Mellow, gentle, soft, dark, velvety, round, substantial, sonorous, forceful, plain, lively, warm, mild, sighing, earthy, somber, shadowy, melancholy, pale, weak, reedy, hollow.
The bass clarinet sounds much softer than the bassoon, especially at piano levels.
Its dynamic spectrum is impressive: as on the clarinet, a ppp can be played, which fades away to nothing. This is why the solo passage for bassoon in the 1st movement of Tchaikovsky’s 6th Symphony, which asks for a ppppp, is often played by the bass clarinet.
Low register (chalumeau register)
Bb1 – Eb3 sounding
Notes in the chalumeau register sound dark, mellow, sonorous and insistent and are favored particularly for serene and solemn passages. The lowest notes up to A2 have an especially dark and somber timbre.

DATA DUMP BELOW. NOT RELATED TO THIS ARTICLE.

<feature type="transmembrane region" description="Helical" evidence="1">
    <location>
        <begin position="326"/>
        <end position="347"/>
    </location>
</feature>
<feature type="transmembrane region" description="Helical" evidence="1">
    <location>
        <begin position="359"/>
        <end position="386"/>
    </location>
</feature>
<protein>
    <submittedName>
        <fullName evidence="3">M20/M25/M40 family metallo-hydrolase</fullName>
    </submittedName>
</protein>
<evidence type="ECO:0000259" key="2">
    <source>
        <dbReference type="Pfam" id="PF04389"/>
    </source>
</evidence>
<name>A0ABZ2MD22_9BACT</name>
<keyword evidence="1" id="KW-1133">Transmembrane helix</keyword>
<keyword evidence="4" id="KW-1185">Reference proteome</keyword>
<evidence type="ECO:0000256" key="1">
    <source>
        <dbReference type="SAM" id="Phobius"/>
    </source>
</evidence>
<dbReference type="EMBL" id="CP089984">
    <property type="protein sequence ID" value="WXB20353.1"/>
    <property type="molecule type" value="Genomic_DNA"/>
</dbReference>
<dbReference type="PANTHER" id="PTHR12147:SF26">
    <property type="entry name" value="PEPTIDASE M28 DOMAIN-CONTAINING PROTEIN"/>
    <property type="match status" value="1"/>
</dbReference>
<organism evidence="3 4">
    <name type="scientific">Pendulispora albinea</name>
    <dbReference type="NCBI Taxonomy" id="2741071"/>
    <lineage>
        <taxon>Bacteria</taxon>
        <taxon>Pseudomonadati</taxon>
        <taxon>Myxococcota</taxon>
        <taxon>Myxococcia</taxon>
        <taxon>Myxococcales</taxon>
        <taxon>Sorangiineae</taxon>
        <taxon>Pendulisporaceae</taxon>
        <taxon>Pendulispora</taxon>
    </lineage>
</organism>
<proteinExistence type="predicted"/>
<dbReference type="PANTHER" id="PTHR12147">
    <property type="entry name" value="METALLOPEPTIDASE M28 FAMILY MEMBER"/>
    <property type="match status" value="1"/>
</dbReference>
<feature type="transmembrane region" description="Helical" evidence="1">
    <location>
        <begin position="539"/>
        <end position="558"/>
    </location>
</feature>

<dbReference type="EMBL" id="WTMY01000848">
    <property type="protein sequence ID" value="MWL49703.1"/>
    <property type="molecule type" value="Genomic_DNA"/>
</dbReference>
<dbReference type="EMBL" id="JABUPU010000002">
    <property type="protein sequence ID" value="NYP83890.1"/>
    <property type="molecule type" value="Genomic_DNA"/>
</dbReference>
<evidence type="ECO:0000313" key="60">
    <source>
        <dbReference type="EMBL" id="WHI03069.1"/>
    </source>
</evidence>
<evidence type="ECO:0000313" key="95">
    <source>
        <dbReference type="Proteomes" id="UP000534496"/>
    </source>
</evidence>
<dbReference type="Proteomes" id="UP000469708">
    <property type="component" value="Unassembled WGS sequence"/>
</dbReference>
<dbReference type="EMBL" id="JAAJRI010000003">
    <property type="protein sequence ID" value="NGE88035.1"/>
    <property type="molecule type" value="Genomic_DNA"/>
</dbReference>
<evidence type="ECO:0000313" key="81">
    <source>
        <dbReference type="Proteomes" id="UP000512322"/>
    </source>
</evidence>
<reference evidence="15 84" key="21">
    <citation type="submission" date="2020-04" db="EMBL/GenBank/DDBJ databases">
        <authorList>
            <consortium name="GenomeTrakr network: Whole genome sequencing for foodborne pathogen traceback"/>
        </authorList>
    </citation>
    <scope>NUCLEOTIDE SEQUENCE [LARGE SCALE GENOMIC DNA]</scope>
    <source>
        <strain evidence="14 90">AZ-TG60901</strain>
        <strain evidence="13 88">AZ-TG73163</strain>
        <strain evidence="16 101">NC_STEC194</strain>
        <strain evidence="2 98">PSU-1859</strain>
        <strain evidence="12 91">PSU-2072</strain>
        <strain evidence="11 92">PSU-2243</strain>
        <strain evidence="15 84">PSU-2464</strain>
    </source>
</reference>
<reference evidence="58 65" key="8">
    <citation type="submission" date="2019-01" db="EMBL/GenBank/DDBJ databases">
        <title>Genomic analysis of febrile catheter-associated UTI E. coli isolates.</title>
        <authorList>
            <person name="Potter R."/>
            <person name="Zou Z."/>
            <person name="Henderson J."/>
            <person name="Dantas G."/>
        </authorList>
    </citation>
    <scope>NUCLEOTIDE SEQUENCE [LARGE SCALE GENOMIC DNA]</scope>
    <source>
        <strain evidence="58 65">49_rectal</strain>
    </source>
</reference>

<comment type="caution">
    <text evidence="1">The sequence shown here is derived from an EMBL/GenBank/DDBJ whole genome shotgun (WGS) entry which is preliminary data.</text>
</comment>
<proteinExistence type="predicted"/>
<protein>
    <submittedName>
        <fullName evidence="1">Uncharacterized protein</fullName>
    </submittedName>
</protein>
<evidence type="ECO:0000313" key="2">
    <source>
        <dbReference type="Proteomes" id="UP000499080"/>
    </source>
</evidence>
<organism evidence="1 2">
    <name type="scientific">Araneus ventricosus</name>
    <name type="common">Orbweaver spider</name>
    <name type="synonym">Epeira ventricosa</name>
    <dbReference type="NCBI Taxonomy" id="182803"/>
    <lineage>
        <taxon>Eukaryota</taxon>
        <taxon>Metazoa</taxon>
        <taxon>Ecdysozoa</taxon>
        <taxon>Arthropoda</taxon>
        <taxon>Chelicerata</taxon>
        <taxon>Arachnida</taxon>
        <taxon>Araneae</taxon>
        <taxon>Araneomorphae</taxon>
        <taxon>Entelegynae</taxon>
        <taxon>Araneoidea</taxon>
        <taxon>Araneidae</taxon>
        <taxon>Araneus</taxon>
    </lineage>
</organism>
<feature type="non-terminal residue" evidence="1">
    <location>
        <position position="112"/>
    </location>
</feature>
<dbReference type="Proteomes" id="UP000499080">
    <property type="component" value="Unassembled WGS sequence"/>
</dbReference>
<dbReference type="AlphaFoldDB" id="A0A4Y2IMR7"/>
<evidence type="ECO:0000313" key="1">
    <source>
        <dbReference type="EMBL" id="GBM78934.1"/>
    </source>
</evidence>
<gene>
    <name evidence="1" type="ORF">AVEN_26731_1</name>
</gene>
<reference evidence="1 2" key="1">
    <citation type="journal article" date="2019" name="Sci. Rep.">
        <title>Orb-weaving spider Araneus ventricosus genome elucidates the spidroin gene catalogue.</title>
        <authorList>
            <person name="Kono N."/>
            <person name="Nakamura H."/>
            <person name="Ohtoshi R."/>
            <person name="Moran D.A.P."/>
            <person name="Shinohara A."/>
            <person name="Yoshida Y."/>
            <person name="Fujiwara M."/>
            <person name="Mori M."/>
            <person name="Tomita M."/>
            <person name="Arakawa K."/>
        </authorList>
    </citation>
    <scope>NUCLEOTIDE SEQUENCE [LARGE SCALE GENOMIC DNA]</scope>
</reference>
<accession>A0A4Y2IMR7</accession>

Middle register (throat register)
E3 – Ab3 sounding
As on the clarinet the middle register lacks overtones. Compared to the other registers the notes sound weak and dull.
Upper register (clarinet register)
A3 – F5 sounding
These bright, powerful, full-sounding and brilliant notes are often used as a middle voice in the orchestra. These pitches correspond to the weak sounding register of the Bb clarinet (E4–Ab4) and can be played with far more brilliance and substance by the bass clarinet.
Highest register (altissimo register)
Gb5 – B5 sounding
The highest notes sound narrow, incisive and penetrating by comparison. They are hardly ever asked for in orchestra literature.